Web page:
Surprises from an Election Season: A Post-Mortem

We know it’s only been a week, but we hope you’re recovered from what was one of the most surprised-filled elections in recent U.S. history. While we recognize talking politics is the ultimate party no-no, we want to share a few interesting data points that we saw across our exchange. We took a look at stats as the election came down to the wire (Sept. 8 – Nov. 7) to see how spend varied across the two political parties.

Chart of election results (Sept. 8 – Nov. 7) TV ad spend vs. programmatic spend

TV Ad Spend (Bloomberg*) v Programmatic Ad Spend (Index)

Not only were multiple strategies used across parties, but the amount of money spent on advertising during the campaign reached an all time high – an estimated 11.7 Billion according to Borell Associates. Republicans leveraged a greater proportion of programmatic spend (relative to their Democratic counterparts) vs. TV*, and perhaps the opportunity to automate their spend helped lead them to ultimate victory.

Hillary was also polling ahead within the millennial generation, so her team may have put more efforts in TV to capture the older generation. Either way, Republicans recognized they could leverage programmatic to better capture the attention of their target audience.

Programmatic Spend by Party

Republican programmatic ad spend peaked at the end of September (right around the first debate) and took quite an untraditional path to Election Day. By contrast, Democratic programmatic ad spend peaked in early November and followed a more traditional curve. As mentioned in a recent post on Header Tag Wiki, this could signify the surge in DNC spending was in response to the FBI’s renewed investigation into Clinton emails, or just coincidence.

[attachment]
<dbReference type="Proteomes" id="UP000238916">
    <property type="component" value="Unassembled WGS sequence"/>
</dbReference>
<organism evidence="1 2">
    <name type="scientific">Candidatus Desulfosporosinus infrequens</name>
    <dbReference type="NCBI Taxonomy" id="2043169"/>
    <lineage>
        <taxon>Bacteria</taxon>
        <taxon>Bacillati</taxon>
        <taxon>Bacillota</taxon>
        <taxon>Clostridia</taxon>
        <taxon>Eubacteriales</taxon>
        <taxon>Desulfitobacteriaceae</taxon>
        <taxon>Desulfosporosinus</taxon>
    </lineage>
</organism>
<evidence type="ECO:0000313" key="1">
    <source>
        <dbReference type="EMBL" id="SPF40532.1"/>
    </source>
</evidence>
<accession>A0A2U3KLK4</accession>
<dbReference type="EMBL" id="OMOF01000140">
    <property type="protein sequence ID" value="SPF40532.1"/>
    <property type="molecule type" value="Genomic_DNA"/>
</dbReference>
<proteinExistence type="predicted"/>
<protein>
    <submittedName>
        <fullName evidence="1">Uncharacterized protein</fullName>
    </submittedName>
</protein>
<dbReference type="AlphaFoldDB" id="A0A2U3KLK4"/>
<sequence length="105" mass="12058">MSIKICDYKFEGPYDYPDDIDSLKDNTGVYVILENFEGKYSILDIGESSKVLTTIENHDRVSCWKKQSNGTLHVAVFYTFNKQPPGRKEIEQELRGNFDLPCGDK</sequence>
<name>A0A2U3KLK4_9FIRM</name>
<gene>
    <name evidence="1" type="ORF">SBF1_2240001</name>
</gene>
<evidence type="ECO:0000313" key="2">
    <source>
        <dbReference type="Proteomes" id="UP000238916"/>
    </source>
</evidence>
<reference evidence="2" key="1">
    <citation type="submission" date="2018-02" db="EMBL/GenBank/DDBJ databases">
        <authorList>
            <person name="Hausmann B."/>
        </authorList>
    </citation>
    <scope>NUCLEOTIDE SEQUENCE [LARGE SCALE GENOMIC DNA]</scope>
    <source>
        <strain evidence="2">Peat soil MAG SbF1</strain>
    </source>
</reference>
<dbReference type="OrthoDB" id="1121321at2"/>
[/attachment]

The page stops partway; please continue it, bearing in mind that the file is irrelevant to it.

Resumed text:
Chart of Programmatic Spend by Party Sept - Nov 2016

Mobile v. Desktop spend by Party

The increase in general global mobile ad spend signals the channel is making a huge impact on end-users. Given that consumers have increased their engagement on mobile over the past several years, it’s surprising that display v. mobile wasn’t more of a 50/50 split across both parties. However, because of the intense targeting that needed to take place to end in a win, cookie-matching via desktop was likely a safer bet for ROI.

Chart of Mobile v. Desktop spend by Party

Programmatic Video Spend by Party

Video advertisements are proven to have better KPIs, click through rates, interaction and engagement. Republicans recognized this fact and put more of their budget behind video advertising.

Chart of spend for Display vs. Video by political party

CPMs Across Parties

CPM numbers were extremely high across the board and mirrored typical private deal numbers. Both sides were fighting for the most premium impressions and willing to pay high amounts to reach their desired audience. After the first Presidential debate, Democrats saw a 40% drop in their average CPMs. This could be as a result of Trump’s poor performances in the debates and the release of the Access Hollywood video. Following the debates, Dems weren’t bidding as high and may have felt they could save and spend elsewhere.

Chart of CPMs Across Parties Sept vs. Oct vs Nov 2016

Overall, it appears that the Republican Party’s programmatic strategy could have been a factor in their election victory.

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